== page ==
Monday, January 30, 2017
Ind. Decisions - 7th Circuit decides one Indiana case today, reversing e-cigarette dismissal [Updated]
In Legato Vapors, LLC v. David Cook (SD Ind., Barker), a 22-page opinion, Judge Hamilton writes:
In 2015 the State of Indiana enacted the Vapor Pens and E-Liquid Act to regulate the manufacture and distribution of vapor pens and the liquids used in so-called e-cigarettes. 2015 Ind. Acts 1870, Ind. Code §§ 7.1-7- 1-1 et seq. The Act is written so as to have extraterritorial reach that is unprecedented, imposing detailed requirements of Indiana law on out-of-state manufacturing operations. The Act regulates the design and operation of out-of-state production facilities, including requirements for sinks, cleaning products, and even the details of contracts with outside security firms and the qualifications of those firms’ personnel. Imposing these Indiana laws on out-of-state manufacturers violates the dormant Commerce Clause of the United States Constitution.Here is the June 30, 2016 SD Ind. opinion.
The federal Constitution leaves Indiana ample authority to regulate in-state commerce in vapor pens, e-liquids, and ecigarettes to protect the health and safety of its residents. For example, the Act’s prohibitions on sales to minors, its requirements for child-proof packaging, ingredient labeling, and purity, and requirements for in-state production facilities pose no inherent constitutional problems. Indiana may not, however, try to achieve those health and safety goals by directly regulating out-of-state factories and commercial transactions. As applied to out-of-state manufacturers, the challenged provisions of the Act violate the dormant Commerce Clause prohibition against extraterritorial legislation.
We reverse the judgment of the district court dismissing this case and remand with instructions to enjoin enforcement of the challenged provisions against the plaintiffs and to declare the challenged provisions unenforceable against out-ofstate manufacturers. To explain our reasons, we first review the statutory provisions and procedural history of the case. Then we apply the Commerce Clause analysis to three categories of challenged provisions: security terms, clean room specifications, and audit requirements. * * *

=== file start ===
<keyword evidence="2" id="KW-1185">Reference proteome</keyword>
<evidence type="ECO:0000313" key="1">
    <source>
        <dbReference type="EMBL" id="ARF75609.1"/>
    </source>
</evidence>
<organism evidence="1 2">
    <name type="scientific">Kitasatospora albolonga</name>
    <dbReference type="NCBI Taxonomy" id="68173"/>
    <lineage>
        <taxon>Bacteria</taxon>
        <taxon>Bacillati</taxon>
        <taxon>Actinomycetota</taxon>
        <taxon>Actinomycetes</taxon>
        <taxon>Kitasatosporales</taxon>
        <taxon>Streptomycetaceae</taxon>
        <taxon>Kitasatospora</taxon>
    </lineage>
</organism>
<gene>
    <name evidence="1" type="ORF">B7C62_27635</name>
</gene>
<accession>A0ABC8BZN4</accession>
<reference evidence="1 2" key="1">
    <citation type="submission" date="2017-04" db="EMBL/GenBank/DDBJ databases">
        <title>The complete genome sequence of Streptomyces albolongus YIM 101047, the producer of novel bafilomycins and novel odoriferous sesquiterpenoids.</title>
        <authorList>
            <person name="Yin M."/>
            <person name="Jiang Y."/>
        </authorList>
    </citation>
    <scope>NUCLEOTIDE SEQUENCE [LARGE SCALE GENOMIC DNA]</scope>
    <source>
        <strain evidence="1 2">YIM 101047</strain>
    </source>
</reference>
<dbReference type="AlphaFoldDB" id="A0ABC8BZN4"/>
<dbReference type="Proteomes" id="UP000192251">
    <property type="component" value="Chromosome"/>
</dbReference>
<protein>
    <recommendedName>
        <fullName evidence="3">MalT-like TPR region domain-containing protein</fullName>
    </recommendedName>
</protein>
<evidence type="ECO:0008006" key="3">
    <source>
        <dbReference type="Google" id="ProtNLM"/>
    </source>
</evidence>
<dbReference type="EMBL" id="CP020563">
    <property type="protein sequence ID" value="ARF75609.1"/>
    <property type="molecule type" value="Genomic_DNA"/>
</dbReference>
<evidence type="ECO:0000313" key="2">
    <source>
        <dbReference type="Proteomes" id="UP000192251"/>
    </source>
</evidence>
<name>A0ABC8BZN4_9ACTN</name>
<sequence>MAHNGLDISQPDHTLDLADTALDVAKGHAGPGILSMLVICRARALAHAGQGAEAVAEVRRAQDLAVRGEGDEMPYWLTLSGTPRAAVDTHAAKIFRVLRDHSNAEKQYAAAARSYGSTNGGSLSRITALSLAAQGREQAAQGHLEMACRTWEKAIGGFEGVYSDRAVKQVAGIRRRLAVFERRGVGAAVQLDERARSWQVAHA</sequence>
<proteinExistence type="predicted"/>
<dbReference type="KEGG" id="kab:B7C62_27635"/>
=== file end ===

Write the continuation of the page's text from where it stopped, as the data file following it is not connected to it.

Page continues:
The Indiana Act directly regulates the production facilities and processes of out-of-state manufacturers and thus wholly out-of-state commercial transactions. It poses the clear risk of multiple and inconsistent regulations that would unduly burden interstate commerce. As applied to out-of-state manufacturers, the challenged extraterritorial laws violate the Commerce Clause. * * *
For these reasons, we REVERSE the district court’s grant of summary judgment to the defendant state officials and REMAND to the district court to declare the challenged provisions unenforceable against out-of-state manufacturers and 22 No. 16-3071 to enjoin their enforcement against the plaintiffs. These instructions apply to the following provisions: Indiana Code §§ 7.1-7-4-1(d)(1)–(3), (6), (8)–(10); 7.1-7-4-6(b)(8), (10)–(16), and (19).
[Updated at 2:00 pm] Here is preliminary Indianapolis Star coverage, by Tim Evans , Tony Cook and Mark Alesia.